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San Francisco Can Shutter Controversial Statue

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By William Vogeler, Esq. on June 20, 2019

A California judge refused to intervene in San Francisco's decision to remove a controversial statue from the public square last year.

The "Early Days" statue depicts a Native American on his back, seemingly subdued by a triumphant vaquero standing next to a Catholic priest. It had been on public display for 124 years, but Native Americans and others called it racist and demanded the city remove it.

City officials complied, but two plaintiffs sued to reverse that decision. For now, however, the old statue is history.

Statue is History

In their lawsuit, the plaintiffs said the decision to remove the statue was "motivated by prejudice against people of European heritage and culture." They alleged the city's arts commission wasted public resources by removing the art solely because "it was racist and painful to Native Americans and those who shared the interpretation of it being racist and that its existence represented white supremacy."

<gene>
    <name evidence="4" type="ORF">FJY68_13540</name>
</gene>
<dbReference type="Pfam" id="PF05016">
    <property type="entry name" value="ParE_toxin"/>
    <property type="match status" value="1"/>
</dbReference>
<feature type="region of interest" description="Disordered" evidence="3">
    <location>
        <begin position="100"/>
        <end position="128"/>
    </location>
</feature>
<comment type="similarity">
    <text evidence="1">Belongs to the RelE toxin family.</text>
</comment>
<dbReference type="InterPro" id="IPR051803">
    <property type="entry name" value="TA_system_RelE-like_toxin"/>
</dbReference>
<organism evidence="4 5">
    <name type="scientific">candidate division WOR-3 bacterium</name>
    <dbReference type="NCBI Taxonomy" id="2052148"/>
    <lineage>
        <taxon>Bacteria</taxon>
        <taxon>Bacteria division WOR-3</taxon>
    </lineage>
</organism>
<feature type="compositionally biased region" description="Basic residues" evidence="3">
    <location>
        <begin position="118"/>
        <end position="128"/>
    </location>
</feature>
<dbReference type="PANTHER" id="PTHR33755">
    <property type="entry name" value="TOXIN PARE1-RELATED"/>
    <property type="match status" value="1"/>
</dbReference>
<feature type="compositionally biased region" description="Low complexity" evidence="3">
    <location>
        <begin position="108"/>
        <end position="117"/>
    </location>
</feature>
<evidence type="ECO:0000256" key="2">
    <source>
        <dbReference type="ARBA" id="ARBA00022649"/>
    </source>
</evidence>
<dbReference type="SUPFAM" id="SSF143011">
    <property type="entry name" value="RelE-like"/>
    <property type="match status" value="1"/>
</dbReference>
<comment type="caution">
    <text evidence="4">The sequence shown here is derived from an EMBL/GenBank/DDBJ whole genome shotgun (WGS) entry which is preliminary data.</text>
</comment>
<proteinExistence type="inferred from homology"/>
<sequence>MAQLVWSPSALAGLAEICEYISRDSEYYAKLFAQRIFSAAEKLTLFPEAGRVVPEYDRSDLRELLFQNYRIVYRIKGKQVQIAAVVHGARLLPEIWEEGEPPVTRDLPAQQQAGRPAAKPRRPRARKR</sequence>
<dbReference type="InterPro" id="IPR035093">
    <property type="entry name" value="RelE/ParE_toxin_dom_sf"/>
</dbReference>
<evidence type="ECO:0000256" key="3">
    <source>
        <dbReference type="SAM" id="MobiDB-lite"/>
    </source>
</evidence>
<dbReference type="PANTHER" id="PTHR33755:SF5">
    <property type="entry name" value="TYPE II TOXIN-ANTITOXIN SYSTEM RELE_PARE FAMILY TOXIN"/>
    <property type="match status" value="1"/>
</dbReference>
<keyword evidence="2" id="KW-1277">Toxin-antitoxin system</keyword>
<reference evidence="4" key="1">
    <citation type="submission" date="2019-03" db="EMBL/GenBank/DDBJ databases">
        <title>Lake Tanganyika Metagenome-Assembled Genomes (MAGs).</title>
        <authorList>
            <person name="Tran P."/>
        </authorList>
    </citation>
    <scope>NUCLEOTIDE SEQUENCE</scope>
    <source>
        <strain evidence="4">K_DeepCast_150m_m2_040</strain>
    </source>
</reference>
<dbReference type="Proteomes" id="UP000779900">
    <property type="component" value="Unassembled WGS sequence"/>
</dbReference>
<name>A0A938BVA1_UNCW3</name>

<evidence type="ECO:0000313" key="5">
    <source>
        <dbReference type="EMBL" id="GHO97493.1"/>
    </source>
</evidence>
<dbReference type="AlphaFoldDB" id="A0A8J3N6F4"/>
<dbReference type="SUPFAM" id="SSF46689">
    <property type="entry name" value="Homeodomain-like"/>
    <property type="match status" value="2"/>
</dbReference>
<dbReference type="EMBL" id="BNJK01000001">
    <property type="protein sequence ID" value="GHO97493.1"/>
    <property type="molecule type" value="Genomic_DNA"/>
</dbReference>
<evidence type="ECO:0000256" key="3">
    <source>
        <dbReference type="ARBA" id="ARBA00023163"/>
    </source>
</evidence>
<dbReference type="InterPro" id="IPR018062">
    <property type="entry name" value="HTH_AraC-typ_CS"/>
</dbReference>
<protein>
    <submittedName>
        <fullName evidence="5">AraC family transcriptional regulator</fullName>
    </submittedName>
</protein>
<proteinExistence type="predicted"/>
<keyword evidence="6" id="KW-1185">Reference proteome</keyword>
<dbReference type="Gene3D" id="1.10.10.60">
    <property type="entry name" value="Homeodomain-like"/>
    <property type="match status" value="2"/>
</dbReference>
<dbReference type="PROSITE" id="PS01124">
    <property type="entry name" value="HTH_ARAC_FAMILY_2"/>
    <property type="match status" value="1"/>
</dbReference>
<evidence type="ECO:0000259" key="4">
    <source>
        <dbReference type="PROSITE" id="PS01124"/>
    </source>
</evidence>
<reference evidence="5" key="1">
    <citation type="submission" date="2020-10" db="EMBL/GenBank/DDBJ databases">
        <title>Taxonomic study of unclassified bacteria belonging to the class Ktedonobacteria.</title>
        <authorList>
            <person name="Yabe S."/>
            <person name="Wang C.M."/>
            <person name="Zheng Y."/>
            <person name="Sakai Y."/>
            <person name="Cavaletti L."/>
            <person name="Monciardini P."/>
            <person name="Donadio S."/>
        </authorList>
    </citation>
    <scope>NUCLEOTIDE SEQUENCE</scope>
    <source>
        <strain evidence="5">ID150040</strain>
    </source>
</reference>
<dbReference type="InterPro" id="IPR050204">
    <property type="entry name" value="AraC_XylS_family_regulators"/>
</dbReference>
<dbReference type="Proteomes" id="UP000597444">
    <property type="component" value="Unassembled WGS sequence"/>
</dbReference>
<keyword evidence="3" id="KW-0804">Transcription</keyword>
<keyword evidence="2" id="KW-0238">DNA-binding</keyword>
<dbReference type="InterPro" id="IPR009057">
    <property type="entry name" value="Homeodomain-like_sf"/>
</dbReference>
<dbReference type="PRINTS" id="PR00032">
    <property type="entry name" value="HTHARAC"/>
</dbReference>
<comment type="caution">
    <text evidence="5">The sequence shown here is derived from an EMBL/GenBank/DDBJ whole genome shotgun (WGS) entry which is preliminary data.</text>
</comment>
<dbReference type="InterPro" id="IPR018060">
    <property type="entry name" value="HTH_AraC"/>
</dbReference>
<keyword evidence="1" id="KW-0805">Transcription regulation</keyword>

Judge Cynthia Ming-mei Lee said the San Francisco Arts Commission has the right to remove public art following “‘significant adverse public reaction over an extended period of time." Activists had complained about the statue for decades.

"Accordingly the SFAC had discretion to remove the statue based on racism and the Court may not interfere with its decision," the judge said.

Tom DeCaigny, the city's cultural affairs director and a defendant in the lawsuit, said the "decision affirms the Arts Commission's authority to remove racist imagery from the public realm."

'Early Days' Are Gone

Attorney Frear Stephen Schmid, who represented himself in the case, may appeal. In the meantime, American Indians are trying to put the past behind them.

Kevin Grover, director of the Smithsonian's National Museum of the American Indian, said the end of "Early Days" came at a "tipping point for the politics of Native American memory." He said it's part of a movement by marginalized people pushing back against the history of their oppressors.

"There remains a lot of work to be done," he told the Smithsonian. "But there have been successes in challenging depictions that make us all look the same and render us imaginary."

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